Seasonal Guide to Taking Care of Your Lawn

We all know Kentucky weather: 80 degrees one day, 40 the next. Plants bloom then freeze later in the same week. That’s why it’s important to understand the seasonal guidelines for taking care of your lawn.  

A lawn says a lot about your home, according to experts. If potential buyers visit a home that has a dead or poorly maintained yard, it turns off many visitors. Many take it as a sign of neglected home maintenance and wonder what else is wrong. Several aspects go into keeping a lawn properly maintained. Use the following tips to guarantee a well- maintained summertime lawn.

 
Planting the Right Grass

Depending on where you live, there are specific grasses better suited for certain environments. Kentucky falls under the cool-season category. Grasses best suited for this climate include tall fescue, Kentucky Bluegrass, and perennial ryegrass. These grasses grow mainly in the spring and fall, lying dormant in the summer. If you are unsure of which region applies to you, use the American Horticultural Society’s plant zone map at http://www.ahs.org/publications/heat_zone_map.htm.

 
Mowing 

Some people love to do it, others hate it, but it has to be done.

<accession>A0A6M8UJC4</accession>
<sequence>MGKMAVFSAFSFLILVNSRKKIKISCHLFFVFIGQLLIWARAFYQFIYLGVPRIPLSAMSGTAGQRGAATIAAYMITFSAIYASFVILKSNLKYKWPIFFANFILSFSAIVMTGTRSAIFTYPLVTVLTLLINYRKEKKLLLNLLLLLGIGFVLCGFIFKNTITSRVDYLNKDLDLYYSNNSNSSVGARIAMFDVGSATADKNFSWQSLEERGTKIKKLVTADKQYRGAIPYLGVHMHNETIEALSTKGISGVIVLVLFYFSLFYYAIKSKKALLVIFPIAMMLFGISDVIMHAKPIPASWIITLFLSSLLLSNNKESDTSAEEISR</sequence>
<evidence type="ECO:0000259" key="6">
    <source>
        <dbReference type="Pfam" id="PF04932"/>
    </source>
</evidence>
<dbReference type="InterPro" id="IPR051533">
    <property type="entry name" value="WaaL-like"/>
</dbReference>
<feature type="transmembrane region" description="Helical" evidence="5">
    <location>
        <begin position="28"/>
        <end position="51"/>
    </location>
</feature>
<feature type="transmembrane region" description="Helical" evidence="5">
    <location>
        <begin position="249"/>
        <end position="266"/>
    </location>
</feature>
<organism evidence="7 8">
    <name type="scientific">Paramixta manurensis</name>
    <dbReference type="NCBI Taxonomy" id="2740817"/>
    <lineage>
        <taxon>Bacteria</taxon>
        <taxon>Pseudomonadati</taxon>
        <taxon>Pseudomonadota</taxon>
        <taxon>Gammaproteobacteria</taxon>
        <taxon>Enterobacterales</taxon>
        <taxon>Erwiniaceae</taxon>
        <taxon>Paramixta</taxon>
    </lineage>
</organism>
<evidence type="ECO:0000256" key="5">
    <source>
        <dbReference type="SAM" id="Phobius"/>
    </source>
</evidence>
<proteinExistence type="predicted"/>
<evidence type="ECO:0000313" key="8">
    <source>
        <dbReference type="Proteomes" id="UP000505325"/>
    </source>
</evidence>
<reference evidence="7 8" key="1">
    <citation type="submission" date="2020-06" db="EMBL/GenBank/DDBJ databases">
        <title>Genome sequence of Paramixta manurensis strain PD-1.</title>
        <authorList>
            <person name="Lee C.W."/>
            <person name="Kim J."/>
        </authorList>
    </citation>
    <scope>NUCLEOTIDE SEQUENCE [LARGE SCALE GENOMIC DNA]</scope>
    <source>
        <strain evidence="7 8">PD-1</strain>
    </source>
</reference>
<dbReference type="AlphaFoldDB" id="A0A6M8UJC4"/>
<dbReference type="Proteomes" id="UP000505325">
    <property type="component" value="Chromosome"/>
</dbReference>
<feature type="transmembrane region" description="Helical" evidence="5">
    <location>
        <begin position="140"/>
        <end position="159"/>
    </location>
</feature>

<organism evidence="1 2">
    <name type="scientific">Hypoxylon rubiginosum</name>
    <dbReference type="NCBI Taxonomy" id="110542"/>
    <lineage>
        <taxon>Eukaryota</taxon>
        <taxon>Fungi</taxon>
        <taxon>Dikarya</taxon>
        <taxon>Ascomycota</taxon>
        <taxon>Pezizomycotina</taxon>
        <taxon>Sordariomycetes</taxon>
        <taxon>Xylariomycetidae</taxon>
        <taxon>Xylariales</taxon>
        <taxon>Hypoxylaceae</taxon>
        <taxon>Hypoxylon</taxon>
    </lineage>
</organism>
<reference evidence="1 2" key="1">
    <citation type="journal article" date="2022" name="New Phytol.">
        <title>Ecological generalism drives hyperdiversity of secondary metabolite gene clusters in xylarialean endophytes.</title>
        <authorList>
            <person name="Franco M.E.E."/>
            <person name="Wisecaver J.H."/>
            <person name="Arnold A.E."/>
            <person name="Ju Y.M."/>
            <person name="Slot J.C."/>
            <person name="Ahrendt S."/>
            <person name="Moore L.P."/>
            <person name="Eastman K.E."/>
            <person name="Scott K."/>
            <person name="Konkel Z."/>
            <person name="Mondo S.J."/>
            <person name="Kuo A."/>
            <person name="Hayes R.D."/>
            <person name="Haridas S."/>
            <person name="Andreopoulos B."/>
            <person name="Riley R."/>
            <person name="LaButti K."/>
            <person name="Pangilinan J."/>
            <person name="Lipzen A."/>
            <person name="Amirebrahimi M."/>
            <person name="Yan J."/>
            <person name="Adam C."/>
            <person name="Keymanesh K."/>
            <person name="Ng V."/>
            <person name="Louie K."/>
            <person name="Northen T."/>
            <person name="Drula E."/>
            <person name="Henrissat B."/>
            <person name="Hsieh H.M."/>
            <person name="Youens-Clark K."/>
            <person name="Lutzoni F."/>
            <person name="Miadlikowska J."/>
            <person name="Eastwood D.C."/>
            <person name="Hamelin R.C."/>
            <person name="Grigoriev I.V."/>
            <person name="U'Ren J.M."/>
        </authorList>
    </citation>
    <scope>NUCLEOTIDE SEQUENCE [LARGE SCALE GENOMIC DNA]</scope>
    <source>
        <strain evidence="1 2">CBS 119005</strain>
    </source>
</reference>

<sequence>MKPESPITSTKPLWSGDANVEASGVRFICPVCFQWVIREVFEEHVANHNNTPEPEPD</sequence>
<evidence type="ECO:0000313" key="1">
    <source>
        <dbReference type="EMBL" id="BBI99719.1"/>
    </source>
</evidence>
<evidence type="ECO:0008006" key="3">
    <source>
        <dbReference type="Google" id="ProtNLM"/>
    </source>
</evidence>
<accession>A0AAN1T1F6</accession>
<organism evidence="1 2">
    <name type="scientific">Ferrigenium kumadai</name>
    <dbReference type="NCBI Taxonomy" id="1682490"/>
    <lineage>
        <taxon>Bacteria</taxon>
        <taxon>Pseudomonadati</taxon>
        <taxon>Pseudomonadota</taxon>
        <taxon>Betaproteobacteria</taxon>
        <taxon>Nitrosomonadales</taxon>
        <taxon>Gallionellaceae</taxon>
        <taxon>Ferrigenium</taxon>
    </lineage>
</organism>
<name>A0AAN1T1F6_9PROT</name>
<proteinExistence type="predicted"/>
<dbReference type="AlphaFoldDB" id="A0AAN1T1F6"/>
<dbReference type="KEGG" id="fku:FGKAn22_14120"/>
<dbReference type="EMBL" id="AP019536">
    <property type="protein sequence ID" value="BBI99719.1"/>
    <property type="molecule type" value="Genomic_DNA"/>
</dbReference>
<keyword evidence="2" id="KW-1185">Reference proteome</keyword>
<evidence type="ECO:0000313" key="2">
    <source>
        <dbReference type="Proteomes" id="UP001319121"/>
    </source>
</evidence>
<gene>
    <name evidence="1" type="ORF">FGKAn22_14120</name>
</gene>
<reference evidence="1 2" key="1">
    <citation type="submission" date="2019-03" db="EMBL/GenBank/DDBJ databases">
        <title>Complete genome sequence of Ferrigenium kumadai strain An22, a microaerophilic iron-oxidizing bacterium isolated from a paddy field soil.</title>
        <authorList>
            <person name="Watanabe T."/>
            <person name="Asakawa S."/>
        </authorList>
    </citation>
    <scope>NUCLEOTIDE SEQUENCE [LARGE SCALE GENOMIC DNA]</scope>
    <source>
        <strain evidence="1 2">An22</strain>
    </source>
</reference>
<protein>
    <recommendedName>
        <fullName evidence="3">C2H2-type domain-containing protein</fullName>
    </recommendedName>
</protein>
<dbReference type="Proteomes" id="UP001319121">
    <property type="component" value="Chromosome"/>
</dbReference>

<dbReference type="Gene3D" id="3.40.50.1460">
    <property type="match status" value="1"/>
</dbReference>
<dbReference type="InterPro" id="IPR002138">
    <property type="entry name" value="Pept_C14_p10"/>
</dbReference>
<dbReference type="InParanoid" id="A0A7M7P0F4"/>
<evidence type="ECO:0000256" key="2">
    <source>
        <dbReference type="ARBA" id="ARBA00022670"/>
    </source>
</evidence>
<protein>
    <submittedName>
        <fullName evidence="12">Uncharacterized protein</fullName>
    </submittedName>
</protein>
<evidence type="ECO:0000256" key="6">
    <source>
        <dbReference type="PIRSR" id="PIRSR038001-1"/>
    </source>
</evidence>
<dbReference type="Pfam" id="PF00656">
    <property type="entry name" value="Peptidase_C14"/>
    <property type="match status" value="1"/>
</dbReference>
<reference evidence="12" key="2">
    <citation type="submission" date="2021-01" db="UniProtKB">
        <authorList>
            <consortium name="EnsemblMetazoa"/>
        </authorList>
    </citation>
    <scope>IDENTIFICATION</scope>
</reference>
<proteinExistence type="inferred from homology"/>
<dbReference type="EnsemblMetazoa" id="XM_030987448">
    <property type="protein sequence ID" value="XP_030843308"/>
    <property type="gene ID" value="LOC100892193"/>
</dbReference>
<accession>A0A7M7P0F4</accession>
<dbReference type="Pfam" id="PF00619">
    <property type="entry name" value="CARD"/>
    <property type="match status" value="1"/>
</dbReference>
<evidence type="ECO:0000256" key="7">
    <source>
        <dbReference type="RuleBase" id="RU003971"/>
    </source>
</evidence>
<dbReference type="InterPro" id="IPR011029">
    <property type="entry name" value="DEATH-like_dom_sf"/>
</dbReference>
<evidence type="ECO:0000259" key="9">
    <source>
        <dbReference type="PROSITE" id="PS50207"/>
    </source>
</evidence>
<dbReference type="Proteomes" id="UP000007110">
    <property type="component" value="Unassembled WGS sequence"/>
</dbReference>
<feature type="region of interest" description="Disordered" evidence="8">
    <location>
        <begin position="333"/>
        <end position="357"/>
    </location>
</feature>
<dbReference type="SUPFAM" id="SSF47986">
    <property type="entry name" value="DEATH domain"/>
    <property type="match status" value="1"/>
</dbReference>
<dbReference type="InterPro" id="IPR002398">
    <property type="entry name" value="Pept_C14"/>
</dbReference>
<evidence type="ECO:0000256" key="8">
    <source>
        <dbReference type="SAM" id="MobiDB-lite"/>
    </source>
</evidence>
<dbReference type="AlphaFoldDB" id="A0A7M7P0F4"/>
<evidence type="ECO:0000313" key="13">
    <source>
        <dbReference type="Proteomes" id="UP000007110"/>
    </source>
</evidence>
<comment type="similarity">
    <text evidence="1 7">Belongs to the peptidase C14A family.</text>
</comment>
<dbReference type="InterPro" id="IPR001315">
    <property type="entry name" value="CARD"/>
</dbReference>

Richard Hentschel of the University of Illinois Extension recommends a cutting blade set at 3 inches to keep your grass healthy. “The taller the grass, the deeper the roots, the fewer the weeds, and the more moisture the soil holds between watering,” Hentschel explains.

During the spring and fall seasons, when cool-season grass grows, it is important to mow your grass more often. At the same time, only one-third of the blade of grass should be cut each mowing. Also, when possible, avoid mowing wet grass.

 Watering 

Watering your lawn depends on the season your lawn is in, which differs per type and environment, as mentioned above. Most lawns need 1 inch of water a week to remain green and healthy. If your lawn is in a dormant season, summer for Kentucky residents, it still needs 1 inch of water a month to stay alive and flourishing. If you don’t have a sprinkler system or the time to monitor your lawn’s watering needs, purchase a rain gauge. A rain gauge will tell you how much water your lawn is receiving naturally. Allowing your lawn to go dormant in the summer may save you and the environment thousands of gallons, and therefore dollars, in water usage.

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